Last night, I answered the question “What were you like as a junior higher?” with a story about how I used to smuggle 1000 page apologetics books out of the library and hide them whenever someone came by. This was because I felt vaguely guilty for having doubts about my faith and thought the best course of action (obviously) was to read a bunch of scholarly books that were decidedly not aimed at a thirteen-year-old audience. It was a struggle, at least by page 834, when we got into cosmology (probably the moment where I decided never to take physics).
This story was followed by a chorus of “Oh, that explains so much!” from the people I was with, which I conveniently ignored (after punching a few of the offenders).
But then I realized that, well…it did explain so much. Be a Heretic Monday now makes complete sense, as does the kind of things I say to my girls at youth group and post on my blog. I am a firm believer in Christians’ responsibility to think about their faith, question what others are teaching them, and communicate honestly with God and others. And it’s because of my fears and struggles as a junior higher.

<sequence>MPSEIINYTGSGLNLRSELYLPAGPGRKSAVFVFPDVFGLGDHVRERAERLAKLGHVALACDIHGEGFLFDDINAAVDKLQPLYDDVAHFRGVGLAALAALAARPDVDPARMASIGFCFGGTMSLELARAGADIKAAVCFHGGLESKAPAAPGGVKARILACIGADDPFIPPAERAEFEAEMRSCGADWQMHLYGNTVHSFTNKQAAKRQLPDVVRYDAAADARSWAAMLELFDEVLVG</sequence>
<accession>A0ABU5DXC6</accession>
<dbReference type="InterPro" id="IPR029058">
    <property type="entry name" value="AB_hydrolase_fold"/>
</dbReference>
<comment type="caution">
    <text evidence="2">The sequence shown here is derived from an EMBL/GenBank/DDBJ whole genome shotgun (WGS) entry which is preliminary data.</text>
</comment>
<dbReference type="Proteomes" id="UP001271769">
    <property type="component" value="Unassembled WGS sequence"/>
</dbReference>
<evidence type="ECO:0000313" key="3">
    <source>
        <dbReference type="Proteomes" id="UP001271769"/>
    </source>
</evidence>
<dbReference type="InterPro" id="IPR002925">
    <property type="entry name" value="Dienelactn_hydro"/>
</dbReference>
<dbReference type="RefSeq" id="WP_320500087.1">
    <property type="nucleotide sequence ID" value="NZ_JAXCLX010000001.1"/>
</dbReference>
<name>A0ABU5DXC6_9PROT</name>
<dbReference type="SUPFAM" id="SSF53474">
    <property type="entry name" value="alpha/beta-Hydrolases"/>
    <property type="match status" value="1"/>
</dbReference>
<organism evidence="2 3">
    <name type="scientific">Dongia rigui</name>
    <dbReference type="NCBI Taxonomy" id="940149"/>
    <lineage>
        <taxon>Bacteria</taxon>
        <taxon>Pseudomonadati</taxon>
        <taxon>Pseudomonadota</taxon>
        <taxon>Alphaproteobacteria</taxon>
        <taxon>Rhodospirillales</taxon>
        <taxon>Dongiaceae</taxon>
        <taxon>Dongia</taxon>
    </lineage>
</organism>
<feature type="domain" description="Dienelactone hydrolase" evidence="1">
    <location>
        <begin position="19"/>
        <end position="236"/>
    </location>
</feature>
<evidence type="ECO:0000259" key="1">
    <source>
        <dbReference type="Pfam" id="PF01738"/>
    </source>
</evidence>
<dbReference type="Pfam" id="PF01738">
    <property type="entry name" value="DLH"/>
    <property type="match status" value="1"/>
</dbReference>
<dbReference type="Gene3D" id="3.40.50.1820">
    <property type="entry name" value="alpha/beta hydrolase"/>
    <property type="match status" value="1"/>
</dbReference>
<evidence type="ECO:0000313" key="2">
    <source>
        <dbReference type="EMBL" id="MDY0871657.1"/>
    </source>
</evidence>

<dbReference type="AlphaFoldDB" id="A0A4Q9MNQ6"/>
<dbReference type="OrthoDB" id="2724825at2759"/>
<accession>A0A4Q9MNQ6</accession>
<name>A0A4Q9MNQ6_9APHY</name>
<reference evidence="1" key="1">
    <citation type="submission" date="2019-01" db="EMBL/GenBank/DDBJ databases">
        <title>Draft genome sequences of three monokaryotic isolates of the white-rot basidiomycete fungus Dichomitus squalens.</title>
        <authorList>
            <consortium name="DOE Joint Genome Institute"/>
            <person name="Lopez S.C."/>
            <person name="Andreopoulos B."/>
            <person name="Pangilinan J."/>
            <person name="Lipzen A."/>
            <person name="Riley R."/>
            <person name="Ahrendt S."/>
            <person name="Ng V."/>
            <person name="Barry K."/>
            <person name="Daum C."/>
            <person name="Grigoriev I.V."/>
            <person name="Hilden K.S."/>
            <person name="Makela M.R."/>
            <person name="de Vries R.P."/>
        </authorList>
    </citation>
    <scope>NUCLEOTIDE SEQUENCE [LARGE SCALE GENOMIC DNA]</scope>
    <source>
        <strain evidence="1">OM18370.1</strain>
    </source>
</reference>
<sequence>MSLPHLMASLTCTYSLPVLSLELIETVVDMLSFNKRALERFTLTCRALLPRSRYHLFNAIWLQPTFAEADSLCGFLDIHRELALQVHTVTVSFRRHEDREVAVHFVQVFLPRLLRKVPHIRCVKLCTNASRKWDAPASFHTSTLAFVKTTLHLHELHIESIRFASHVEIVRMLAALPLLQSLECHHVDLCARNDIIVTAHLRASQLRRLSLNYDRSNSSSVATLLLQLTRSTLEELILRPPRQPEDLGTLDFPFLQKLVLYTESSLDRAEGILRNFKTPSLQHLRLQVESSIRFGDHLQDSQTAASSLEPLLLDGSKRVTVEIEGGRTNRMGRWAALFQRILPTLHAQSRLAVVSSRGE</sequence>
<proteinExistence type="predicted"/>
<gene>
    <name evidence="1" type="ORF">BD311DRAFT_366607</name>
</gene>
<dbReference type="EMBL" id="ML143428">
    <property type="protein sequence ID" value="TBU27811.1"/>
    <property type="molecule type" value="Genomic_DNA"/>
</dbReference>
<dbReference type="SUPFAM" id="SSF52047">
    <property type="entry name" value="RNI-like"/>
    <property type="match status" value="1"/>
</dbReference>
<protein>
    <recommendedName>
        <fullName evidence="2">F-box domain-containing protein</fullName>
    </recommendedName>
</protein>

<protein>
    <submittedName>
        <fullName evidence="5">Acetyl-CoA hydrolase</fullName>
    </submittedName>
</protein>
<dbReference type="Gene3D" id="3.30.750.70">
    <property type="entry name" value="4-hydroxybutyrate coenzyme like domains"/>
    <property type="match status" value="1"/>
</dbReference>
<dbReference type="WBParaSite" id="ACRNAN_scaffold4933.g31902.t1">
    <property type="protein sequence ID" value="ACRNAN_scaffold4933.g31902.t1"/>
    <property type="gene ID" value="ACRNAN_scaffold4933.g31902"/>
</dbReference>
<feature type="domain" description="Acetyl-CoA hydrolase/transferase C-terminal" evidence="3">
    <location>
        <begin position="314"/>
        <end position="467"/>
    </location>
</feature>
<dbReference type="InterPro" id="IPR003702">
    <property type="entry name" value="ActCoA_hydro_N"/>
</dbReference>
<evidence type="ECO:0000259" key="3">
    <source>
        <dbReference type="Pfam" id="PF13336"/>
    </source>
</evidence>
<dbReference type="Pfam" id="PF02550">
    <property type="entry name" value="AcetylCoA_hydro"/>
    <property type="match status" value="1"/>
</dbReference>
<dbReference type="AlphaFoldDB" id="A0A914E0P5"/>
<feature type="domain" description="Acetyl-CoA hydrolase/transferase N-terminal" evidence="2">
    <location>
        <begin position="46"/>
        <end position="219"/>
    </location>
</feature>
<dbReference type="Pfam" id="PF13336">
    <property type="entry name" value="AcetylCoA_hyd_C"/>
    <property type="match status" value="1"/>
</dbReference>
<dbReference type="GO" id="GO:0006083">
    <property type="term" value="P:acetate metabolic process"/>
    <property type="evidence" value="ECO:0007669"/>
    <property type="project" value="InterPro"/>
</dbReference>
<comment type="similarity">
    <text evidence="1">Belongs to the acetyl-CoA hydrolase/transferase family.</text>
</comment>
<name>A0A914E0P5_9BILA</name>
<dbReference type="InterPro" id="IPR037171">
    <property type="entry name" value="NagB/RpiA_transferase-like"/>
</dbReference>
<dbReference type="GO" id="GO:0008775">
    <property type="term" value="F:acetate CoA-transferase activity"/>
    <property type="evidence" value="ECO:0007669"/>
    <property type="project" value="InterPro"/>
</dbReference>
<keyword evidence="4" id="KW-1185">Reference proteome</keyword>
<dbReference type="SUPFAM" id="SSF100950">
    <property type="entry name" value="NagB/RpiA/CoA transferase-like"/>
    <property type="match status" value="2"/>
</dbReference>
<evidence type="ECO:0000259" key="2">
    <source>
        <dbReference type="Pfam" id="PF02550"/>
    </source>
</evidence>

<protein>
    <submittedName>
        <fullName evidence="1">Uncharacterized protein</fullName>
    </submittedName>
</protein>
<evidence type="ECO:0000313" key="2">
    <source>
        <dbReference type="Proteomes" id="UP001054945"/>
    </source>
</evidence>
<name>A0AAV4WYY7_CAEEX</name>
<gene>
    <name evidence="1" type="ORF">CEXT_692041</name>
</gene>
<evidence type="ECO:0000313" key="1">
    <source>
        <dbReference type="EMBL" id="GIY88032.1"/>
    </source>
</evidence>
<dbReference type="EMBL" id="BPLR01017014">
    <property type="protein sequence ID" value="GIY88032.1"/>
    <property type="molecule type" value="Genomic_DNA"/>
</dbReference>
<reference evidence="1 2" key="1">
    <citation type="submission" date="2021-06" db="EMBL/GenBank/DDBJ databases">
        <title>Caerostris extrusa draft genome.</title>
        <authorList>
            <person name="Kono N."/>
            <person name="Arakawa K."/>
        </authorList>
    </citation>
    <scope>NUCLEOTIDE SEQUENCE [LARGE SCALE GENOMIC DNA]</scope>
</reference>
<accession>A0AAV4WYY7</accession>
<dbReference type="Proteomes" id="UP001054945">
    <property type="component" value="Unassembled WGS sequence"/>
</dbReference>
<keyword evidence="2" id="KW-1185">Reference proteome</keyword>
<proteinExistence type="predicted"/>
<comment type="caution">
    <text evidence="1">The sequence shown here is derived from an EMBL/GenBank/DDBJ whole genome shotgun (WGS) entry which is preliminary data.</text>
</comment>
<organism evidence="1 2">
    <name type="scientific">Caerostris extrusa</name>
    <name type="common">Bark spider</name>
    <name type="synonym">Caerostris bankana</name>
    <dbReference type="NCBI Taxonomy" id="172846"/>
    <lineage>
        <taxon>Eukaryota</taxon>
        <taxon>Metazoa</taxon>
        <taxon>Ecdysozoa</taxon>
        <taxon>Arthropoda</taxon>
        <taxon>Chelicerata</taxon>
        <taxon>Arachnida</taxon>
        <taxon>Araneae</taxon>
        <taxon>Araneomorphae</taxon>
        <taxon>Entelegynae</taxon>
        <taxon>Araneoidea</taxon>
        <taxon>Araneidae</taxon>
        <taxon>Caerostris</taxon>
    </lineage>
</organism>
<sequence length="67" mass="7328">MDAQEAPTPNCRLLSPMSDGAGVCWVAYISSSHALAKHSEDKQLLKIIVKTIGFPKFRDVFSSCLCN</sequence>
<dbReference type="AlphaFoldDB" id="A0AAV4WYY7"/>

As others shared bits of their life in middle school, it was interesting to see that pattern continue. Some didn’t mention specifically how they had changed, or what in their life now was a monument to a weakness or immaturity they had experienced six to ten years ago, but I could often see it. It was like a gallery of before and after shots, only with the grace of God doing the transformation instead of plastic surgery or a weight loss program.
I love that. I love that we don’t have to remain who we are, that seeing how we’ve changed in the past can remind us that we are constantly growing and changing even now.